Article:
PARK CITY, Utah (Hollywood Reporter) - Clearly sharing the same artistic gene pool as his younger brother Martin, John Michael McDonagh makes a splashy directorial debut with "The Guard."
Scabrous, profane, violent, verbally adroit and very often hilarious, this twisted and exceptionally accomplished variation on the buddy-cop format is capped by a protean performance by Brendan Gleeson a defiantly iconoclastic Irish West Country policeman. Even though the narrative essentials and boisterous humor come through loud and clear, Yank audiences will have some trouble with the regional accents, making the addition of a few subtitles possibly advisable. But this cinematic equivalent of a shot of fine single malt will go down well with specialized audiences looking for something bracing and fresh.
Perhaps not unexpectedly coming from the screenwriter of the recent "Ned Kelly," "The Guard" clearly has its roots in the Western, which is underlined by McDonagh's choice of a Mexican-flavored trumpet-and-guitar score by Calexico that immediately conveys a heightened Leone-Morricone vibe. Further promoting the sense of exaggerated non-realism are the bright hues--green, purple and so on--with which some interiors are backed and bathed, all setting the stage for displays of florid rhetoric and elocution that are magnificently grandiose and obscene even by high Irish standards.
At the center of it all is Garda Sergeant Gerry Boyle (Gleeson), who looks his role in life if anyone ever did. Corpulent, truculent, belligerent and impossible to read, Boyle paradoxically patrols the comparatively quiet Connemara but jumps right in when the rare murder occurs on his turf.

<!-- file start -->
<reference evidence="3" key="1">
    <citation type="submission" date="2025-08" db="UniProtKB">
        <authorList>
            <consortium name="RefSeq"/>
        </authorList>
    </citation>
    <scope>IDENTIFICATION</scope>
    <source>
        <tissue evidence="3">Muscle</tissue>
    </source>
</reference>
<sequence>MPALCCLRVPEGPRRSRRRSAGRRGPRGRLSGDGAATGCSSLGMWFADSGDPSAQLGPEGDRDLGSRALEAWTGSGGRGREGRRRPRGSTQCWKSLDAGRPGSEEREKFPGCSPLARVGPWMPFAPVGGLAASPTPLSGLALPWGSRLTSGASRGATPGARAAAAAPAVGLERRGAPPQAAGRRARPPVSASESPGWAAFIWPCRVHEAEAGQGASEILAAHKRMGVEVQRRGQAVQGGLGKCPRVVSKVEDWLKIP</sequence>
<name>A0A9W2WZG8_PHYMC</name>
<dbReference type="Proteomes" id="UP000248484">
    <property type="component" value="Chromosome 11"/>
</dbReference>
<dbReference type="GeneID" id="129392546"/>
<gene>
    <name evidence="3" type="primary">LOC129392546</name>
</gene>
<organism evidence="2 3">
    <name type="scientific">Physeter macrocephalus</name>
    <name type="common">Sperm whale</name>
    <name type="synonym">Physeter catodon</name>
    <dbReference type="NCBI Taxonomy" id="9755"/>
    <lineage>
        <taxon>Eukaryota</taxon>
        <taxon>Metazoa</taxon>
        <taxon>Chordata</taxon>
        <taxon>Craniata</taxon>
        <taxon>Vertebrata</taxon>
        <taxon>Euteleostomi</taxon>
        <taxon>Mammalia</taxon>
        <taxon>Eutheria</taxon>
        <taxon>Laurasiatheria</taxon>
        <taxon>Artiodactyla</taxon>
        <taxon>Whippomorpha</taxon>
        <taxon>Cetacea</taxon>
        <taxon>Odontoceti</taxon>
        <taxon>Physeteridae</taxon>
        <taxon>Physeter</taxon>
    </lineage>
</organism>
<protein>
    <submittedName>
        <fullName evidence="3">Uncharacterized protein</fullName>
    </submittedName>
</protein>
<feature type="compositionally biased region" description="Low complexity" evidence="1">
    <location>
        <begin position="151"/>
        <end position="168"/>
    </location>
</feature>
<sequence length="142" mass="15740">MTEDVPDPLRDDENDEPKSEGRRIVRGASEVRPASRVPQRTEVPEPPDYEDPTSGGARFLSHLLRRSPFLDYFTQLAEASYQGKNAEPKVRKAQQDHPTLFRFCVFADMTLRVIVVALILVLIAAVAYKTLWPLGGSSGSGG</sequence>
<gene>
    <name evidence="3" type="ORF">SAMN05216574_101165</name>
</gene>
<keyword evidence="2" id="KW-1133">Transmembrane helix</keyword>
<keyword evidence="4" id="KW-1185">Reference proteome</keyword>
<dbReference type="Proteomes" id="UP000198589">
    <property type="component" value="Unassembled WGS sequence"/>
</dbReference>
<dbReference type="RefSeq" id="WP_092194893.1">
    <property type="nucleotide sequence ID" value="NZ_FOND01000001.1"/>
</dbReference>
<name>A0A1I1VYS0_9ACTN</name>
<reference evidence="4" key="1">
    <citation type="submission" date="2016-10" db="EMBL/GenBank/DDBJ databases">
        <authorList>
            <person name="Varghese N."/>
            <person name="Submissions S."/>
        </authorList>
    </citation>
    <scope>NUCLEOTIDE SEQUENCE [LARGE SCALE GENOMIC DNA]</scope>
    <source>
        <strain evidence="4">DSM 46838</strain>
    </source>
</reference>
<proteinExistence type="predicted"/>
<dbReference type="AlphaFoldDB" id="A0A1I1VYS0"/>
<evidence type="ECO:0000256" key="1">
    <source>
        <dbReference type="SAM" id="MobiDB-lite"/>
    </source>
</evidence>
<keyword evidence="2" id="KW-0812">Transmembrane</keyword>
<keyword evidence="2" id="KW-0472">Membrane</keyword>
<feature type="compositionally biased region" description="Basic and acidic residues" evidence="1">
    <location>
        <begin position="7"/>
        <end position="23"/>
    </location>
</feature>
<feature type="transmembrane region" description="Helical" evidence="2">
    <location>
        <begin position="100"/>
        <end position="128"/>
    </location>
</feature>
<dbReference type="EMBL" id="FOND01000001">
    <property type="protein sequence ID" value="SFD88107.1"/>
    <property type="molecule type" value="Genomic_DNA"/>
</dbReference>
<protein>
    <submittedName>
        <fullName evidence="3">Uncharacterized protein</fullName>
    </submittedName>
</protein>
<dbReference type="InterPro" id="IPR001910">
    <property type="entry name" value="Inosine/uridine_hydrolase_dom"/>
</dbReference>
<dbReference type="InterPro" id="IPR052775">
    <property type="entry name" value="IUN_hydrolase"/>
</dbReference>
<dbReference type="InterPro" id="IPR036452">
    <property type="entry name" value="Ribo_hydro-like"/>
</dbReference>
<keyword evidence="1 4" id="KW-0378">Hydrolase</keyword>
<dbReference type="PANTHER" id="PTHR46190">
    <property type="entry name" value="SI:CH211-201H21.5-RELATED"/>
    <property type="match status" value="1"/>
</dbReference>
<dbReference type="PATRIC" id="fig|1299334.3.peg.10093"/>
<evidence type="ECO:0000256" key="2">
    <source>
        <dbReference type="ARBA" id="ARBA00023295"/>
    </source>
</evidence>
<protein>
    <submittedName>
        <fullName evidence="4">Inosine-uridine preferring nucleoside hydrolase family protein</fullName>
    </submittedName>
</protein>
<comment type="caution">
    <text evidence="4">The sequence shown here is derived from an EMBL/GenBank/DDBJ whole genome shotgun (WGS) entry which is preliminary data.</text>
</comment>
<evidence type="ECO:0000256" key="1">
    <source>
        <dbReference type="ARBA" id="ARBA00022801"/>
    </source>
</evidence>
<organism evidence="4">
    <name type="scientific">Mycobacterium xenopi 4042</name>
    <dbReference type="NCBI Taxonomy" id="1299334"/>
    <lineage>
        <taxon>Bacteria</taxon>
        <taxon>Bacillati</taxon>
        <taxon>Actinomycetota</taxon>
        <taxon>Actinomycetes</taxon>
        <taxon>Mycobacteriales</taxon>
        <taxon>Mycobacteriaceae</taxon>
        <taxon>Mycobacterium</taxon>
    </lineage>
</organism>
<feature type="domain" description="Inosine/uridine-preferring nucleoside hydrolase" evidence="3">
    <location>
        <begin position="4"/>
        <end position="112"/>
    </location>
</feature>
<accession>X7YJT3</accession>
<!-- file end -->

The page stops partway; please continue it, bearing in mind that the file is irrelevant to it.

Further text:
While Boyle and a newly arrived young partner from Dublin, McBride (Rory Keenan, excellent) pursue the scant leads, yet another fresh face shows up, that of American FBI agent Wendell Everett (Don Cheadle), there to apprehend drug dealers thought to be planning a huge shipment of cocaine along the coast. Everett has barely begun his briefing for local authorities when Boyle interrupts him with the most outrageous racial insults ("I'm Irish. Racism is part of my culture," the culprit dryly explains). Thus begins a wary partnership that forms the heart of the picture, even if it's an imbalanced one that throws all the good lines and most of the drama to the Irishman.
Initially so gruff and intentionally offensive, Boyle grows in fascination and dimension for the film's full stretch. A single man, he wears posh robes at home and unabashedly indulges in prostitutes on his days off, notably in a wonderful interlude when two hotties arrive in abbreviated conductor's gear on a train from Dublin. He also slips a flask to his ailing mum (a wonderful Fionnula Flanagan) at a nursing home and is ribald even with her. And he continues to confound Everett, who can never decide whether the man is truly brilliant or just an idiot. This may be the best screen role the busy Gleeson has ever had and he inhabits it fully, delivering McDonagh's delicious dialogue with straight-faced gusto, filling in the desired character detail but still keeping him unpredictable to the end.
The script's main flaw is that Everett, his foil, is so much less developed. Mostly, Cheadle's character can do little more than react to Boyle and wonder what he might do next. The one episode he has to himself, in which he canvasses locals who refuse to talk to him, is comparatively weak.
The villains, who speak of Nietzche and Bertrand Russell while loitering about waiting for the illicit drop and pulling a shocking murder, are memorably etched by David Wilmot, Liam Cunningham and Mark Strong. All production values are vibrantly in line with the elevated level of the speech and performances.
Editing by Zorianna Kit